Train To Be a Spy (OSS)
A spy is a person who secretly collects information about an enemy. Being a spy during World War II was tough work and everything was secret. Some American spies in World War II worked for the Office of Strategic Services (OSS), which later became the Central Intelligence Agency (CIA) after World War II.
The basic mission of spies in the OSS was to obtain information and to sabotage (stop or weaken) the military efforts of enemy nations during World War II.
Training was very important to teach the spies the skills that could help keep them alive and accomplish their missions. One of the training areas for the OSS was in the Catoctin Recreational Area, now known as Catoctin Mountain Park.
Watch the movie clips to learn about some of the training of the OSS and find the answers to the questions below.
Some terms used in the movie clips:
Guerrrillas - Small groups of people who fight against their enemy with irregular tactics.
Saboteurs - Groups of people who deliberately destroy something, in this case for a military advantage.
Somewhere in America, the United States is developing hundreds of recruits for this specialized service. Hand picked with the aid of Army and Navy intelligence facilities, the men are taken under guard (shown here being driven in trucks) to the secret training camp which is to be their home for the weeks to follow. The area is located high in an eastern mountain range miles from the nearest village and under constant guard by U.S. soldiers and Marines. This isolated heavily wooded terrain offers an excellent proving ground for the student of guerrilla tactics. Classes are limited to less than a dozen men thus ensuring the utmost security and providing almost individual instruction for each student. From the moment of their induction, the identities of the recruits remain a carefully guarded secret which explains the use of masks in this film. From whence they came or for what perilous mission they're being prepared is a concern if nobody at camp. In this group there are some who speak very little English. One of them has fought in four wars, two of them are veteran guerrillas from the Spanish Loyalist forces. Several have seen their relatives and friends die at the hands of the enemy.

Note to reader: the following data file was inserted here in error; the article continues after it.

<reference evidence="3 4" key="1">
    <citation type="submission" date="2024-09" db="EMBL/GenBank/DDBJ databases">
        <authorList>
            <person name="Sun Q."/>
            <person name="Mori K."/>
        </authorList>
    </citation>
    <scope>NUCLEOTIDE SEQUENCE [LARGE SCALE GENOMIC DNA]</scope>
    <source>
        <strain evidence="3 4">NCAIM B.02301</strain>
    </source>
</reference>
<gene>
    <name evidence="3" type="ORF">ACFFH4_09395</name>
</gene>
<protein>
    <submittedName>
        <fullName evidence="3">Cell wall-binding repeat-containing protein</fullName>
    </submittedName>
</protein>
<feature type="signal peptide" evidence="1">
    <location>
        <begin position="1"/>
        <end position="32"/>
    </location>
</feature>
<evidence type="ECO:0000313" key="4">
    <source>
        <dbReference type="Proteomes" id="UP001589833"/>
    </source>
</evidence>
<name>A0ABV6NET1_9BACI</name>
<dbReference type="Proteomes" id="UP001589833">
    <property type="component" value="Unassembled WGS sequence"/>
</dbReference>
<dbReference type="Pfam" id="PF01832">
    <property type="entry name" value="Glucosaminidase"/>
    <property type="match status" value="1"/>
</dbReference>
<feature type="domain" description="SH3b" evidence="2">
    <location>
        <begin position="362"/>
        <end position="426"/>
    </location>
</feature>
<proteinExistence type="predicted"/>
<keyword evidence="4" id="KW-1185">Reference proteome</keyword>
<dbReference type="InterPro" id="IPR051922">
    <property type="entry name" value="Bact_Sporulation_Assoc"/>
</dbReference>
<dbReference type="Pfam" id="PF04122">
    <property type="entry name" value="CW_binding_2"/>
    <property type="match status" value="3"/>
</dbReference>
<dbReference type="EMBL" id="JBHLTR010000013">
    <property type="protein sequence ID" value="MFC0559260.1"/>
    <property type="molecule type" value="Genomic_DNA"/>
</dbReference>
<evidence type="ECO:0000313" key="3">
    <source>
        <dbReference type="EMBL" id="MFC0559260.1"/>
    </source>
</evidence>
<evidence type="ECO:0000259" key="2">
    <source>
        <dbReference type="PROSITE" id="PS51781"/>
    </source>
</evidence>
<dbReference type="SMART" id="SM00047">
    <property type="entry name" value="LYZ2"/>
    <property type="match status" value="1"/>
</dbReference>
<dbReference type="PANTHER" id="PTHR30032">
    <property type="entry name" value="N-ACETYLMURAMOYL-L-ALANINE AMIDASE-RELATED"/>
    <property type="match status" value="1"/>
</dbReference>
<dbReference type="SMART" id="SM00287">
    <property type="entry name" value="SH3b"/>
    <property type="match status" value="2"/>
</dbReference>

After the senior instructor has delivered a short induction speech, he presents each man with an identification badge bearing a first name only. From this point onward, the students are known by officers and fellow recruits merely as student “Jack” or student “Fred” or whatever name has been assigned them. They will be confined at all times to the camp area and when they finally leave, it will be to proceed immediately and incommunicado to the conveyance that takes them to the scene of action. Every item of personal equipment is supplied by the government.The men arrive without so much as a toothbrush or pencil. During this training period, emphasis is put on close association among members of the same student groups. An expert guerrilla or saboteur must not only think can act quickly for himself, but must almost anticipate the next action of his colleague. Individual quarters are hidden in the woods and the students are taught to live in seclusion in conditions simulating those they may encounter as guerrillas behind enemy lines.
Question 4. What personal equipment were the men allowed to bring to camp?